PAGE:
December 07, 2010

Quotable: "Eve"

When we left the garden we knew that it would be forever.
The new world we entered was dark and strange. Nights were cold.
We lay together for warmth, and because we were afraid
of the unnamed animals, and of the others; we had never
known about the giants, and angels gone wild. We had not been told
of dwarves and elves; they teased us; we hid whenever they played.

Adam held me. When my belly grew taut and began to swell
I didn’t know what was happening. I thought it was the beginning
of death, the very first death. I clung to Adam and cried.
As I grew bigger something within me moved. One day I fell
and the pains started. A true angel came and pushed the grinning
creatures back. Adam helped. There was a tearing. I thought I’d died.
Instead, from within me came a tiny thing,
a new creature, red-faced, bellowing, mouth groping for my breast.
This was not death, but birth, and joy came to my heart again.
This was the first-born child. How I did laugh and sing!
But from this birth came death. He never gave me any rest.
And then he killed his brother. Oh, my child. Oh, my son Cain.
I watched from then on over every birth,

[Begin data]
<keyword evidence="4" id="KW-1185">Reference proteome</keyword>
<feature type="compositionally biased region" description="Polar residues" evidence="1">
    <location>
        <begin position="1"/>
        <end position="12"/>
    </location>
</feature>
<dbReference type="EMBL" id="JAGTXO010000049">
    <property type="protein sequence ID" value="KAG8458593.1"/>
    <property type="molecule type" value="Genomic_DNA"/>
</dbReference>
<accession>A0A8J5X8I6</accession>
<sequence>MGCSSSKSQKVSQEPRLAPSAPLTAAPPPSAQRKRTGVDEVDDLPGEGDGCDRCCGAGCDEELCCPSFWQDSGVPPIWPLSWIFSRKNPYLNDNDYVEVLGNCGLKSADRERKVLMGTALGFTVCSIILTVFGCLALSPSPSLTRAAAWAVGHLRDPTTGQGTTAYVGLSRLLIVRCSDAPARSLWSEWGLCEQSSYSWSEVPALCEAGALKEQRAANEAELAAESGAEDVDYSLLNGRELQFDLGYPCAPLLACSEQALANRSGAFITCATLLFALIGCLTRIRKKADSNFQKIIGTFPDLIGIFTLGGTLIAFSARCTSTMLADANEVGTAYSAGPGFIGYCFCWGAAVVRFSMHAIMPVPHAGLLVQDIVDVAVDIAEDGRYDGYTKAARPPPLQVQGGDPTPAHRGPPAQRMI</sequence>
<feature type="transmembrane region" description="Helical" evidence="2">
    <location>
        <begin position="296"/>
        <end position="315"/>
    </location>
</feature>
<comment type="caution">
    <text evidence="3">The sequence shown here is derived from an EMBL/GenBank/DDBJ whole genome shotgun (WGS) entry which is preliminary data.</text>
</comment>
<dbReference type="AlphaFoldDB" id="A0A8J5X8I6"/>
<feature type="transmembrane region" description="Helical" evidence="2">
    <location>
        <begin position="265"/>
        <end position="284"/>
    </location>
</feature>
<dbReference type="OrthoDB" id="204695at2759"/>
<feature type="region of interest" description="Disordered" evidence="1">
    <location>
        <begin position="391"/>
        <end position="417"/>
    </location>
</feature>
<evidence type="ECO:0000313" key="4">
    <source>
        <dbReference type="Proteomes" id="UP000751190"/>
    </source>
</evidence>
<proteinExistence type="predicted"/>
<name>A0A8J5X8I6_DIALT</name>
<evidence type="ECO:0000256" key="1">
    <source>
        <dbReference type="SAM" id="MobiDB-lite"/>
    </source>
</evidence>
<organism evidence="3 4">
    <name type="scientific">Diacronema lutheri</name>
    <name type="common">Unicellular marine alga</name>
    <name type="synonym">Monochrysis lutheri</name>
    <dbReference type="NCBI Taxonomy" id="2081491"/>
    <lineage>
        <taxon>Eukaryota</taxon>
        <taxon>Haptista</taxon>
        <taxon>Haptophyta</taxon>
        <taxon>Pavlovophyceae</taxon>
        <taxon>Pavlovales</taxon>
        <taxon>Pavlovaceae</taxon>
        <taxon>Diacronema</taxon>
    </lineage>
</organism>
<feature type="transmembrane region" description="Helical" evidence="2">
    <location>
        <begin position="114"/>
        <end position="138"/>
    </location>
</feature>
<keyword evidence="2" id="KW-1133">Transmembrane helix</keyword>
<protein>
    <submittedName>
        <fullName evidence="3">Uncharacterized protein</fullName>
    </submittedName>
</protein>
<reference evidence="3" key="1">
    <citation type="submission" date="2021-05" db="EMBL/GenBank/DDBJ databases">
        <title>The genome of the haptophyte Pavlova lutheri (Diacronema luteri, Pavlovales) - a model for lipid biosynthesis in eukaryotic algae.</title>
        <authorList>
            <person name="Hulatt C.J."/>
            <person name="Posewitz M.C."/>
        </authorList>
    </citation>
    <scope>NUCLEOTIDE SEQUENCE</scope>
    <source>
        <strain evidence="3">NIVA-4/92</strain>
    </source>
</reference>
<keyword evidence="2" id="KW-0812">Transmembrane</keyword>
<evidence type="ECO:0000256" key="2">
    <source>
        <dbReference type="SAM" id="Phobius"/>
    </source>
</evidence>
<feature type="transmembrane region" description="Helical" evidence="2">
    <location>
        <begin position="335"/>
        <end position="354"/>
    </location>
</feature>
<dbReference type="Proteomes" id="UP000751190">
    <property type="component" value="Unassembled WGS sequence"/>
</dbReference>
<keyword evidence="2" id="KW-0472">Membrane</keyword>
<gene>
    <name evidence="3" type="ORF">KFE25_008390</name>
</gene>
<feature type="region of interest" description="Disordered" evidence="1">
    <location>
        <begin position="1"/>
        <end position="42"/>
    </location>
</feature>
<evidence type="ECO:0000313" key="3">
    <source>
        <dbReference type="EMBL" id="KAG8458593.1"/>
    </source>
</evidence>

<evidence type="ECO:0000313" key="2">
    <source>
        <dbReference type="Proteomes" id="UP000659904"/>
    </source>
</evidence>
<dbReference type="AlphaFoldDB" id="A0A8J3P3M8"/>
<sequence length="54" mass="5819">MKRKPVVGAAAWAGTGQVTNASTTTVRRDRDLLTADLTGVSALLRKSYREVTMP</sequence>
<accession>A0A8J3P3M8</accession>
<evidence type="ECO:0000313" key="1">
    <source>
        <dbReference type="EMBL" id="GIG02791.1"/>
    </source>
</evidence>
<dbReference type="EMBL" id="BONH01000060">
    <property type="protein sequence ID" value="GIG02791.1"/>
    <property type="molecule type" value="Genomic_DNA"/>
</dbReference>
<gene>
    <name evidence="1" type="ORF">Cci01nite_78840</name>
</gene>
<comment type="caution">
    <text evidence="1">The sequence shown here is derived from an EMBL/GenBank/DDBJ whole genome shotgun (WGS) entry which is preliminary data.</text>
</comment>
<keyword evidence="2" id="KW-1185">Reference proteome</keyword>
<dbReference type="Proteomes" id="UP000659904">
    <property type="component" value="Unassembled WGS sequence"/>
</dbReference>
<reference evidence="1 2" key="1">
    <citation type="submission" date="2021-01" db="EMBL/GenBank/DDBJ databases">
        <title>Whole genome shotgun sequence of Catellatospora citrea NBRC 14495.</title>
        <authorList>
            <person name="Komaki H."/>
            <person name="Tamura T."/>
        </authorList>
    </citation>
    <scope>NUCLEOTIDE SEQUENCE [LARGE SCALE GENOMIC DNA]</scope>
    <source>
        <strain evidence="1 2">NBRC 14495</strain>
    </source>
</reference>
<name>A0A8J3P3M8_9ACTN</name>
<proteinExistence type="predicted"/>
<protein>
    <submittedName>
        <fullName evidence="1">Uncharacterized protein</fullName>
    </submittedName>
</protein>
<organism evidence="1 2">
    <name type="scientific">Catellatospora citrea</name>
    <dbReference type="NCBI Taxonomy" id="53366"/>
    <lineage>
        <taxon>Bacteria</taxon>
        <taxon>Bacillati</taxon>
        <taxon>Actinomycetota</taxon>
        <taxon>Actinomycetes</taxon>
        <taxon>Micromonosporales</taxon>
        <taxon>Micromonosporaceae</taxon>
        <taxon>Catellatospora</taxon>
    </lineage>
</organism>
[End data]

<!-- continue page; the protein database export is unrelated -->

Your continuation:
seeing in each babe cruelty ready to kill compassion.
For centuries the pattern did not change. Birth always meant death.
Each manchild who was born upon the longing earth
in gratefulness and joy brought me only a fresh ration
of tears. I had let hate into the world with that first breath.

Yet something made me hope. Each baby born
brought me hurrying, bringing, as in the old tales, a gift
looking – for what? I went to every slum and cave and palace
seeking the mothers, thinking that at least I could warn
their hearts. Thus perhaps the balance might shift
and kindness and concern replace self-will and malice.

So I was waiting at that extraordinary intersection
of Eternity and Time when David’s son (Adam’s, too)
was born. I watched the Incarnate at his mother’s breast
making, by his humble, holy birth the one possible correction
of all that I by disobedience had done. I knelt and saw new
Adam, and I cried, “My son!” and came at last to rest.
— "Eve" by Madeleine L’Engle

1 comment:

  1. Wow. What a graceful way to talk about the fear and pain and hope of motherhood. AND the whole beauty of Advent.

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